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Smith v. Metropolitan Property and Liability Insurance Co.

decided: July 10, 1980.

EARL G. SMITH, ADMINISTRATOR OF THE ESTATE OF GARY DEAN SMITH, DECEASED, PLAINTIFF-APPELLANT,
v.
METROPOLITAN PROPERTY AND LIABILITY INSURANCE COMPANY, DEFENDANT-APPELLEE



Appeal from an order of abstention entered in the United States District Court for the District of Connecticut, Judge Ellen B. Burns, in an action seeking a declaration that plaintiff is covered under the uninsured motorist provisions of an automobile insurance policy. Affirmed.

Before Lumbard, Mansfield and Mulligan, Circuit Judges.

Author: Mulligan

The only question raised in this appeal is whether the district court properly abstained in a diversity action. The complaint requested a declaration of the validity under Connecticut law of an exclusionary clause in an automobile insurance policy. The United States District Court for the District of Connecticut, Ellen Bree Burns, Judge, approved and adopted a ruling of a United States Magistrate Arthur H. Latimer that abstention was appropriate under Louisiana Power & Light Co. v. City of Thibodaux, 360 U.S. 25, 79 S. Ct. 1070, 3 L. Ed. 2d 1058 (1959), in that the suit presented "difficult questions of state law bearing on policy problems of substantial public import whose importance transcends the result in the case then at bar."*fn1 Colorado River Water Conservation District v. United States, 424 U.S. 800, 814, 96 S. Ct. 1236, 1244, 47 L. Ed. 2d 483 (1976). We affirm.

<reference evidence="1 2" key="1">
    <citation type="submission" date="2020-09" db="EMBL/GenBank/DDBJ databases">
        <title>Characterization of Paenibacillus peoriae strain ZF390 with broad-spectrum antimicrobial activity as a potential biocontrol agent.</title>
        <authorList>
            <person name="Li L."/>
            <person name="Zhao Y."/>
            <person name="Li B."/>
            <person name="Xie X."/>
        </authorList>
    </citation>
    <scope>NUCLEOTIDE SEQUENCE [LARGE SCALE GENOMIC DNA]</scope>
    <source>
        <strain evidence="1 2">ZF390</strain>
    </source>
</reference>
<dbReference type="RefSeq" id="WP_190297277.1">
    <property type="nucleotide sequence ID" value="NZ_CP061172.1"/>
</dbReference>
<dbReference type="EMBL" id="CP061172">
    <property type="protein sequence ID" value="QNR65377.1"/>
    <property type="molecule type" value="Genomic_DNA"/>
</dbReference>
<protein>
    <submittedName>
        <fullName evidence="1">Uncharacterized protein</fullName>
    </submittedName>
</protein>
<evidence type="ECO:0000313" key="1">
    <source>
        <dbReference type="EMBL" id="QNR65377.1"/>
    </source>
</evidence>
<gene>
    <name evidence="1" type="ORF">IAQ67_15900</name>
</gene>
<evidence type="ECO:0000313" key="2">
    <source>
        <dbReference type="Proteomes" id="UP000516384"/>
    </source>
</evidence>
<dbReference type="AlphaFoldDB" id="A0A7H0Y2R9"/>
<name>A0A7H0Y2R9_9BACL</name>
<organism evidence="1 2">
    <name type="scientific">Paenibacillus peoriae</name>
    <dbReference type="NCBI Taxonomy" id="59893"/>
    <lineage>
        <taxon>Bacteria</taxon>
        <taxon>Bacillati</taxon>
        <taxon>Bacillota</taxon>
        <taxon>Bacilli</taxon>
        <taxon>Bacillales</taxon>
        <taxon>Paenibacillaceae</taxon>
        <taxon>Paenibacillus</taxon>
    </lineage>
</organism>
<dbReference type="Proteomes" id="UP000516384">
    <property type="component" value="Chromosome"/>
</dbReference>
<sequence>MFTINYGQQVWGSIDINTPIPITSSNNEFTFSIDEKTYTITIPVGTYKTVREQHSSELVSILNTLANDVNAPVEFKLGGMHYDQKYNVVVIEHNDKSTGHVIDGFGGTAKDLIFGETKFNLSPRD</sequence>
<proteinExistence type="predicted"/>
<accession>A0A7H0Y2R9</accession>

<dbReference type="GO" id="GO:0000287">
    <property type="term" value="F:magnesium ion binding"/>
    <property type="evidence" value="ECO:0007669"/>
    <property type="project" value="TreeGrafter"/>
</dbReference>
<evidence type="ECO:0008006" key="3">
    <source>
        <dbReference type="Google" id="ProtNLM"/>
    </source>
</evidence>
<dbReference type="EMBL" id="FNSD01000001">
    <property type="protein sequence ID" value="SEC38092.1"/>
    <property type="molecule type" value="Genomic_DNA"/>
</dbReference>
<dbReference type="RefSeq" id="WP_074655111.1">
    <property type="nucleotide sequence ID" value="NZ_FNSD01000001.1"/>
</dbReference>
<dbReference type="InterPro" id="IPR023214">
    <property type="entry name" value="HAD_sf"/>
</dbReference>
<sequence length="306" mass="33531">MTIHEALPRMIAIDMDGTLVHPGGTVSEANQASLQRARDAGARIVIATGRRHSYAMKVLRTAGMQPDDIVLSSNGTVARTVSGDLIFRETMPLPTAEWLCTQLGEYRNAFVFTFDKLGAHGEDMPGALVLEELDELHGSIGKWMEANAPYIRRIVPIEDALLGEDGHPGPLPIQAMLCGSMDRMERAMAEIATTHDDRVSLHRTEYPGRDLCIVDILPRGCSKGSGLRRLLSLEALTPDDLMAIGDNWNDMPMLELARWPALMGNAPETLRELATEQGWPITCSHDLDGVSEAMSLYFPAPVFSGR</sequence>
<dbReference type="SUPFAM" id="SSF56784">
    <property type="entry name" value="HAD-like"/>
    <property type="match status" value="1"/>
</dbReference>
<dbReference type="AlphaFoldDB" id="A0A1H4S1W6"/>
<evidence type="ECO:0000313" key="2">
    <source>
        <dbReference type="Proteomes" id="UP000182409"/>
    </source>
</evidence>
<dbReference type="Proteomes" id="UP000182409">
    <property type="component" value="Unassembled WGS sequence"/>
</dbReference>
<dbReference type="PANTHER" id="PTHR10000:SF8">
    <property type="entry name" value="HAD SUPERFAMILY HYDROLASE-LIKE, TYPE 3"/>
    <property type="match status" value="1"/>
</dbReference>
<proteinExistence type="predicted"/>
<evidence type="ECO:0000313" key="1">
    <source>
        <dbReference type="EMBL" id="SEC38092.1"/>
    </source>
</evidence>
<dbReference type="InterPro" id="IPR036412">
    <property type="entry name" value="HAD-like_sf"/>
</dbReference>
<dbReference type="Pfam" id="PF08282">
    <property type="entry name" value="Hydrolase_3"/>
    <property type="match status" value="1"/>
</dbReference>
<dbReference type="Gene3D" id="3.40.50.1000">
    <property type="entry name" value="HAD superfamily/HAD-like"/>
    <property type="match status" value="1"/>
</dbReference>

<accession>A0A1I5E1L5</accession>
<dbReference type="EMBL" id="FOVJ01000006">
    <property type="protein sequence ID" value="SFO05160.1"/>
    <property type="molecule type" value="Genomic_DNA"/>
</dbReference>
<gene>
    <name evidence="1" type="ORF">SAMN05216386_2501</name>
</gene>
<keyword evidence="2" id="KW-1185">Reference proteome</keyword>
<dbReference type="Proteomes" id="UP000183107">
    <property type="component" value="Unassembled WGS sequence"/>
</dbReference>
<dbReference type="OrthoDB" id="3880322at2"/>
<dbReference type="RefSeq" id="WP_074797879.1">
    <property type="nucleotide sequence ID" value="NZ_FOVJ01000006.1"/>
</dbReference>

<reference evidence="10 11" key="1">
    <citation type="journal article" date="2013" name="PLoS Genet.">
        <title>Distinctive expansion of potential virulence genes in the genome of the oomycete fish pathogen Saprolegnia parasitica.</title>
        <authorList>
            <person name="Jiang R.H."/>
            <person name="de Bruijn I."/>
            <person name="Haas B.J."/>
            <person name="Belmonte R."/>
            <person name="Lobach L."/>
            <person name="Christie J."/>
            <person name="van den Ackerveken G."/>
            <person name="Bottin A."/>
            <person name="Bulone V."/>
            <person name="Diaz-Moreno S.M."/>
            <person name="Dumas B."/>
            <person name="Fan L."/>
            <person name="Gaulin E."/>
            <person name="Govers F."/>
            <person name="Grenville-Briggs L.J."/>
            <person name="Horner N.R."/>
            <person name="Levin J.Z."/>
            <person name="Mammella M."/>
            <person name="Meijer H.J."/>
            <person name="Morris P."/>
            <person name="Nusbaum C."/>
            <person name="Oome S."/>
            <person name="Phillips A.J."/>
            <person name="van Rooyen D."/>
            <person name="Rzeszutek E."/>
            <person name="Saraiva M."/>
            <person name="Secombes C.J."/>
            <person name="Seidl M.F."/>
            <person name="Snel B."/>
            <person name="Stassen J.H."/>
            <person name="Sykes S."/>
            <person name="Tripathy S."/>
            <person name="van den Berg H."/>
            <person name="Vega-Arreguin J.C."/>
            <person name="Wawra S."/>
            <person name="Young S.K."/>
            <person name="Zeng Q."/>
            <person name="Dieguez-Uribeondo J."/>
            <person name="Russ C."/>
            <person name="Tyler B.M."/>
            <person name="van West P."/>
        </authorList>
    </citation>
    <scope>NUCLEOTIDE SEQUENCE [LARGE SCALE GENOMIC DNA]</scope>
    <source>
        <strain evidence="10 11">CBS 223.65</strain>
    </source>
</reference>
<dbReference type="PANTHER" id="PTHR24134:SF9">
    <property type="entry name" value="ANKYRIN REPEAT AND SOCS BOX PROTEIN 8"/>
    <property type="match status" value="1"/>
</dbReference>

The appellant, Earl G. Smith, is a citizen of Connecticut and the administrator of the estate of his son, Gary D. Smith, who was fatally injured when his motorcycle collided with an automobile operated by an uninsured motorist. Gary Smith was allegedly insured under a policy issued to his father by the appellee, Metropolitan Property and Liability Insurance Co. ("Metropolitan"), a Delaware corporation with its principal place of business outside Connecticut.

The appellant filed a claim on his son's behalf under the uninsured motorist provisions of the policy. Metropolitan rejected the claim on the ground that the motorcycle which Gary Smith was operating at the time of the accident, although owned by him, was not listed in the schedule of "insured highway vehicles" which formed part of the policy.*fn2 Metropolitan argued that coverage was therefore barred by an exclusionary clause providing in pertinent part that:

This policy does not apply:

Under the Protection Against Uninsured Motorists Coverage

(e) to bodily injury to an insured while occupying a highway vehicle (other than an insured highway vehicle) owned by the named insured or by any relative resident in the same household as the named insured. . . . (emphasis added)

Upon rejection of his claim, the appellant commenced an action against Metropolitan in the District Court for the District of Connecticut. Jurisdiction was based on diversity of citizenship. The complaint sought a declaratory judgment that the exclusionary clause of the policy contravened Connecticut public policy and was therefore void.*fn3

Both parties filed motions for summary judgment, which were referred to Magistrate Latimer, who denied the motions and ruled that abstention was appropriate. This ruling was approved and adopted in the opinion of Judge Burns.

I